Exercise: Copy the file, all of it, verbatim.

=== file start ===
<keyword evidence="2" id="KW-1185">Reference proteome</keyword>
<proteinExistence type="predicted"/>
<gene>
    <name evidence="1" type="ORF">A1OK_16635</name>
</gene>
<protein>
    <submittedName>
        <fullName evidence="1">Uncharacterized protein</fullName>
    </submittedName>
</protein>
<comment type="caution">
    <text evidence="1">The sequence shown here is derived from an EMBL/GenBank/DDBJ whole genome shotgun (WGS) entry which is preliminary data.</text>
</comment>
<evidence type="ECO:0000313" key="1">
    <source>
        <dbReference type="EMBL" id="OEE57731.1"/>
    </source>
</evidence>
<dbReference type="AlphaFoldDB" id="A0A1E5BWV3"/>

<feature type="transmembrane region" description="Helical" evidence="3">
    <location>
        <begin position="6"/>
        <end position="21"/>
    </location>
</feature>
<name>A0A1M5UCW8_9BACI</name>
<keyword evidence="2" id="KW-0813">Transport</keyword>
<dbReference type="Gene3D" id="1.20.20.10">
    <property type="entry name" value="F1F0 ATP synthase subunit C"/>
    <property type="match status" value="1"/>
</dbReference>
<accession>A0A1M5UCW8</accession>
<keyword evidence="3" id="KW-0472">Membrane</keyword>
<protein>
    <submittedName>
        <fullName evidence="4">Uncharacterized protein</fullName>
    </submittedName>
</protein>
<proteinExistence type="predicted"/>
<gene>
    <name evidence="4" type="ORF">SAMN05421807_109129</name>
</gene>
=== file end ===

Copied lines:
<keyword evidence="2" id="KW-1185">Reference proteome</keyword>
<proteinExistence type="predicted"/>
<gene>
    <name evidence="1" type="ORF">A1OK_16635</name>
</gene>
<protein>
    <submittedName>
        <fullName evidence="1">Uncharacterized protein</fullName>
    </submittedName>
</protein>
<comment type="caution">
    <text evidence="1">The sequence shown here is derived from an EMBL/GenBank/DDBJ whole genome shotgun (WGS) entry which is preliminary data.</text>
</comment>
<evidence type="ECO:0000313" key="1">
    <source>
        <dbReference type="EMBL" id="OEE57731.1"/>
    </source>
</evidence>
<dbReference type="AlphaFoldDB" id="A0A1E5BWV3"/>

<feature type="transmembrane region" description="Helical" evidence="3">
    <location>
        <begin position="6"/>
        <end position="21"/>
    </location>
</feature>
<name>A0A1M5UCW8_9BACI</name>
<keyword evidence="2" id="KW-0813">Transport</keyword>
<dbReference type="Gene3D" id="1.20.20.10">
    <property type="entry name" value="F1F0 ATP synthase subunit C"/>
    <property type="match status" value="1"/>
</dbReference>
<accession>A0A1M5UCW8</accession>
<keyword evidence="3" id="KW-0472">Membrane</keyword>
<protein>
    <submittedName>
        <fullName evidence="4">Uncharacterized protein</fullName>
    </submittedName>
</protein>
<proteinExistence type="predicted"/>
<gene>
    <name evidence="4" type="ORF">SAMN05421807_109129</name>
</gene>